You Can't Pray a Lie

“You Can’t Pray a Lie”
In the novel The Adventures of Huckleberry Finn Mark Twain makes the main character Huckleberry question the morals of how he was raised and tests the boundaries of society. In chapter Thirty One of this book, titled “You Can’t Pray a Lie”, Huck makes a breakthrough in his decisions to help a friend achieve freedom, accepting that his God may even damn him for it.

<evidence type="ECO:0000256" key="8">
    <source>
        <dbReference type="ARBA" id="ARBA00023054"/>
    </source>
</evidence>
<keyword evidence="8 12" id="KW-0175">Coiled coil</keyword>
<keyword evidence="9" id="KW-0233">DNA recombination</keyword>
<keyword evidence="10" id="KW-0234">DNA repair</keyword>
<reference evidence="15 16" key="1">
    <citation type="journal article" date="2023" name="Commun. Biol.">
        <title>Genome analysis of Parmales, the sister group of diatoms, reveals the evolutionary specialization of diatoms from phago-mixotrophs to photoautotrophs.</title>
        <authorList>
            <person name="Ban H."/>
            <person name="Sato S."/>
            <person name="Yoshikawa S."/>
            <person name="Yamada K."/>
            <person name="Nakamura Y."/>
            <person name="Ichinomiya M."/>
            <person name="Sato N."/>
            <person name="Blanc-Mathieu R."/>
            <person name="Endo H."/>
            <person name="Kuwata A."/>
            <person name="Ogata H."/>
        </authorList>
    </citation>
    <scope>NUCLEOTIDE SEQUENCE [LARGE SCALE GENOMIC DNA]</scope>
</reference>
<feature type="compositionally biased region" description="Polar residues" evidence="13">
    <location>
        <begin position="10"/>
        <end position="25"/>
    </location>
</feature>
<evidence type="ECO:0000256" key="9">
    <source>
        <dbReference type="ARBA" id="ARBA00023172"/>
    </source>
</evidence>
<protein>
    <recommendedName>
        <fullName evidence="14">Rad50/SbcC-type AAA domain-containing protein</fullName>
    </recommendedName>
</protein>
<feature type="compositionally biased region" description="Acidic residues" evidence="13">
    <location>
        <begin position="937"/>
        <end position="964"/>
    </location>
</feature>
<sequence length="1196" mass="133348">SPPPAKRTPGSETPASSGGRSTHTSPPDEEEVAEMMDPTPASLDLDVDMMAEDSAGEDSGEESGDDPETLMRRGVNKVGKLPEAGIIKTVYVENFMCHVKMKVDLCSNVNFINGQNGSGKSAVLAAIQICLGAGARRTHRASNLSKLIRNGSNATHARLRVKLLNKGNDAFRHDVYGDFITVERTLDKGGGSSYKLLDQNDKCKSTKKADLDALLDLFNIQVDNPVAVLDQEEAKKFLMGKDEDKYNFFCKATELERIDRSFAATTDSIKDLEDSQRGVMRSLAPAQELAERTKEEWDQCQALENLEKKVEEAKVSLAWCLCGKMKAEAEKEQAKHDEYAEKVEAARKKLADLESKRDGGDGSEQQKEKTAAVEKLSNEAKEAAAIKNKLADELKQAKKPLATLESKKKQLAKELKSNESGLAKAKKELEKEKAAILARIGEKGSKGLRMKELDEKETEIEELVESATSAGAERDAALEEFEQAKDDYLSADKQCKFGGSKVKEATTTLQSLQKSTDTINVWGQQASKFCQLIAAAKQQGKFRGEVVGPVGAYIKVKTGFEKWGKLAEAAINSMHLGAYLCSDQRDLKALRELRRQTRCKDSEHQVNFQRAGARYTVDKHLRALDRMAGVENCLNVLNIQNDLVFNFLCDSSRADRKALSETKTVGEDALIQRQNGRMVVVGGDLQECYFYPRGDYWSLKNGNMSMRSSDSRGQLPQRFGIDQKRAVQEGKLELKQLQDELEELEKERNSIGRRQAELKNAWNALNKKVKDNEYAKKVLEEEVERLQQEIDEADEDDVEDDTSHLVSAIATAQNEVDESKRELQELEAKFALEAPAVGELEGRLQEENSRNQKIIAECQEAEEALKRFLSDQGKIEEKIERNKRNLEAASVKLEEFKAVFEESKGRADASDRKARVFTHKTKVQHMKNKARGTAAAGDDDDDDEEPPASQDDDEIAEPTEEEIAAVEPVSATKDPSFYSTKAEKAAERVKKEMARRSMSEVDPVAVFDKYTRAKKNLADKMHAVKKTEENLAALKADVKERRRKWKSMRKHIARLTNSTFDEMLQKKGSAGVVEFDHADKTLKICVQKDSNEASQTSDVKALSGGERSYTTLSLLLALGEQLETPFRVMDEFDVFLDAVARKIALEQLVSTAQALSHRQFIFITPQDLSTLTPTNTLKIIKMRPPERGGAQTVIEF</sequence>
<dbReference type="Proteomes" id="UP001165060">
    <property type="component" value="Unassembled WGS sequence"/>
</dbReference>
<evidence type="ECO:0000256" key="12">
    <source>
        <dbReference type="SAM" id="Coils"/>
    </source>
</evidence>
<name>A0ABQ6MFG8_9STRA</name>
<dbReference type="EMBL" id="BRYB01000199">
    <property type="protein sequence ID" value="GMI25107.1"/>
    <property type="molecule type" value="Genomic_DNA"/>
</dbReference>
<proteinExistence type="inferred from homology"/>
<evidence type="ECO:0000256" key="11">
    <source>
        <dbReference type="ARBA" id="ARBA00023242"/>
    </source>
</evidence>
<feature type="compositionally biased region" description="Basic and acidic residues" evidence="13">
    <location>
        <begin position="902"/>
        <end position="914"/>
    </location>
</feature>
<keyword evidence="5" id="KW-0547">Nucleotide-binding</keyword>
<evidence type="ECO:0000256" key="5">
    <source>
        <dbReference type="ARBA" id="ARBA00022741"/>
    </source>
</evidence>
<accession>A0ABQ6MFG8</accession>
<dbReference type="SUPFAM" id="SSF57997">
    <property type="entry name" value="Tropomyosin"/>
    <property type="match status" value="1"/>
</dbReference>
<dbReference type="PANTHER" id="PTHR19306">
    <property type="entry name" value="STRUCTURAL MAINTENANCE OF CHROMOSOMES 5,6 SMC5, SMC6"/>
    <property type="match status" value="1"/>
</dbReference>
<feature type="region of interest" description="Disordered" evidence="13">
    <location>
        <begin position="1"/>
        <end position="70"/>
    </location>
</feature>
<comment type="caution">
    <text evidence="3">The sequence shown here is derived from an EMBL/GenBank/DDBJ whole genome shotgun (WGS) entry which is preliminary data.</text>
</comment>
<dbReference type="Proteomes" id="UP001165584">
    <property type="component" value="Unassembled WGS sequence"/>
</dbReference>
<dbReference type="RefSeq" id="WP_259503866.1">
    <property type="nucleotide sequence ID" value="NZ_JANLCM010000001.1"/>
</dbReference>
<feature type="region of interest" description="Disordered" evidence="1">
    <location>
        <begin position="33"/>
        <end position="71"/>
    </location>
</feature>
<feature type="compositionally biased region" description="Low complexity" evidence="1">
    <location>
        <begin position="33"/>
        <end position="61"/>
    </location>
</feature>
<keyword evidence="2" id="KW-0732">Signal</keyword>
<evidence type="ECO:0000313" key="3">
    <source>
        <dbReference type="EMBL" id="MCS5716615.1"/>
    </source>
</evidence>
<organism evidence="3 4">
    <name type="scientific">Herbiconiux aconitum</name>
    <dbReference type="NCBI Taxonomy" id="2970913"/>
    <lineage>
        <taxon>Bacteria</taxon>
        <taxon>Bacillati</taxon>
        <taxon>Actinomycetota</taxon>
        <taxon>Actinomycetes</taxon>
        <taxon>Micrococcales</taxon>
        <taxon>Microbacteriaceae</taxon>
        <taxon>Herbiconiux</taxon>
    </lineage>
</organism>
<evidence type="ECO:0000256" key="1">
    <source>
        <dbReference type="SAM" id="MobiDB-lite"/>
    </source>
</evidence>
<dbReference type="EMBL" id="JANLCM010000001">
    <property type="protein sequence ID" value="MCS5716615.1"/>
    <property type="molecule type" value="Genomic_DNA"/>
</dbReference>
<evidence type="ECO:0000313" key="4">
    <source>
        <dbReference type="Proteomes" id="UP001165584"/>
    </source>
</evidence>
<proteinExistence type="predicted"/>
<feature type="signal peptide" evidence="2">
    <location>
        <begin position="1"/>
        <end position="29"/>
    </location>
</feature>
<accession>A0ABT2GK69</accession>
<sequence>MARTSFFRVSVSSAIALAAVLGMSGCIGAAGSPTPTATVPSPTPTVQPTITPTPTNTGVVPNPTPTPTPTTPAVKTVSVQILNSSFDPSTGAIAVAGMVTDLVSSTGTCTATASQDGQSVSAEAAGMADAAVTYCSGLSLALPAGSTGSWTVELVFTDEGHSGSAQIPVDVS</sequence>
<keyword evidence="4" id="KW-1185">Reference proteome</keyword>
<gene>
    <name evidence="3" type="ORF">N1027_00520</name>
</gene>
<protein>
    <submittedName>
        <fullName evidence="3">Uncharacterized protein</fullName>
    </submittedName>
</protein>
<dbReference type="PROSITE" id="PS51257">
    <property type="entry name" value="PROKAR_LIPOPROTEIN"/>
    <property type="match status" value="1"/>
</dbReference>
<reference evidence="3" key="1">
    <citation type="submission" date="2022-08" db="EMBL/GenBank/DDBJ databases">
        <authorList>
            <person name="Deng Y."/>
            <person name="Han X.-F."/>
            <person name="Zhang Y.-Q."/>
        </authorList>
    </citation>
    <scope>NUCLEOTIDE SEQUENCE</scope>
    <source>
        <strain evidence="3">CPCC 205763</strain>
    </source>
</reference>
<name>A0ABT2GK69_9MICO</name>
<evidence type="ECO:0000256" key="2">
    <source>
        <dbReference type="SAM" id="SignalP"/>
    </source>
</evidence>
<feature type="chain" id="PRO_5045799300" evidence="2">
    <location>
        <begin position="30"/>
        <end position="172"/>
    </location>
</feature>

Huckleberry Finn is already doing the remarkable by helping a runaway slave, Joe, escape his owner this far despite the way Huck was raised. Throughout their adventures in this book, Huck and Joe have become close friends, so it comes as no surprise when Joe goes missing in the woods in Chapter 31 that Huck breaks down. The surprising part of this chapter comes when Huck decides to abandon all he has known from society about race, and takes it upon himself to free Jim from the farm of Mr. Phelps. “I was a-trembling, because I’d got to decide, forever, betwixt two things, and I knowed it. I studied a minute, sort of holding my breath, and then says to myself: ‘All right, then, I’ll go to hell’- and tore it up”. (214) This quote, above most others from this chapter is most important because it shows how Huck struggled internally with the thought of helping Miss Watson, a woman who had brought Huck in and tried to raise him like he was her own son, get her slave back, which was what he had been taught was right; or helping Jim, a close friend in need, in escaping Mr. Phelps, and earning his freedom for a chance at a happy life, which Huck had been raised to believe was wrong. Because of this Huck has made major character development in deciding to put Jim’s needs before his “for sure” damnation. After all, a god who has allowed slavery for so long must look down upon those who try to help them toward freedom, right?